In configureView(), the message label’s horizontal anchors are set to the view’s anchors with a small amount of padding. This ensures that the text in the label will wrap if needed.

The Main View Controller

At this point, building MainViewController is also straightforward:

Up Next: Navigation & Navigation Controllers

There are many different ways that this could have been architected (and I would love to hear alternatives in the comments), but hopefully this gives a sense of how a set of screens can be approached without using IB while also trying to maximize compartmentalization, reuse, and readability.

You can find the completed project here, as well as any other IBFree related posts that we will be making in the future. Over the next several posts, I plan to cover using navigation controllers, routing, and integrating data with view controllers. Please let me know if there are other IBFree topics that you would like to see covered.

 

 

 

3 thoughts on “IB Free in Practice 1: Managing a Modal”

  1. I really enjoyed the article and emphasis on clean code—I’m eager to incorporate component based UI in my next feature.

    I am curious as why you’re using enums with static let constants and that are void of enumeration cases. I think a struct would be more befitting data structure.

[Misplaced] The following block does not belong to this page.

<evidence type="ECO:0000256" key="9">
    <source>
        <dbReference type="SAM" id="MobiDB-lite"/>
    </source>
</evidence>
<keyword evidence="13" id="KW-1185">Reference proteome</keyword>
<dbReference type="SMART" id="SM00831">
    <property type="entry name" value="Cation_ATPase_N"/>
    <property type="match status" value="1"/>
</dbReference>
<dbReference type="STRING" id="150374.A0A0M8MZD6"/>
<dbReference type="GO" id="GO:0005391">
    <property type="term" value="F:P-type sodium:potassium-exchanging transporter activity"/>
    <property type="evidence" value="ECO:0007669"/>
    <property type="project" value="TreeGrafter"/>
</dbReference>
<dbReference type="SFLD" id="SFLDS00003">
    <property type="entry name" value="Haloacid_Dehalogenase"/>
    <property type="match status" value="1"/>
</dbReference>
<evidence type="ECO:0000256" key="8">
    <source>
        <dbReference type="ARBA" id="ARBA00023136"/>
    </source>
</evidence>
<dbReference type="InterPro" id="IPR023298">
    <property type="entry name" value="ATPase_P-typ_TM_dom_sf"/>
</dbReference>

Also what is the advantage of putting the configuration of the UI components in a private extension? Wouldn’t it be more appropriate to group it next to the initializer for better readability?

    • Thanks for the feedback! Regarding the use of enum rather than struct, while I agree it is confusing because it is not actually enumerating something. However, it is something that is meant to 1) list things and 2) not be instantiated itself (unlike a struct, which can be initialized). In my previous IB Free post, I was using struct for constants, so I think its a close call between using either.

      Regarding putting the configuration of UI Components in a private extension, it is again another close-call architectural decision. For the most part, a lot of the layout of a view shouldn’t be changing that often or be the source of bugs, so I prefer having the layout code put towards the bottom of a class and in between would be data logic, actions etc.

  2. Really nice post,

    I personally code without storyboards. You got a lot of flexibility with that practice.

    But one thing I especially don’t like and I see often is putting your Views inside your ViewControllers, I think it does not respect the Single Responsibility principle and make the VC really long.

    Generally, I do create a class for my views, for instance SimpleMessageModalView and put all my view related code (subviews, layout, etc…) there, then I reference it in loadView of my SimpleMessageModalViewController. That way you don’t end-up with several views in your VCs and you can use RxSwift or another communication pattern for communication between your views and VCs for event handling.

    That was my two cents 😉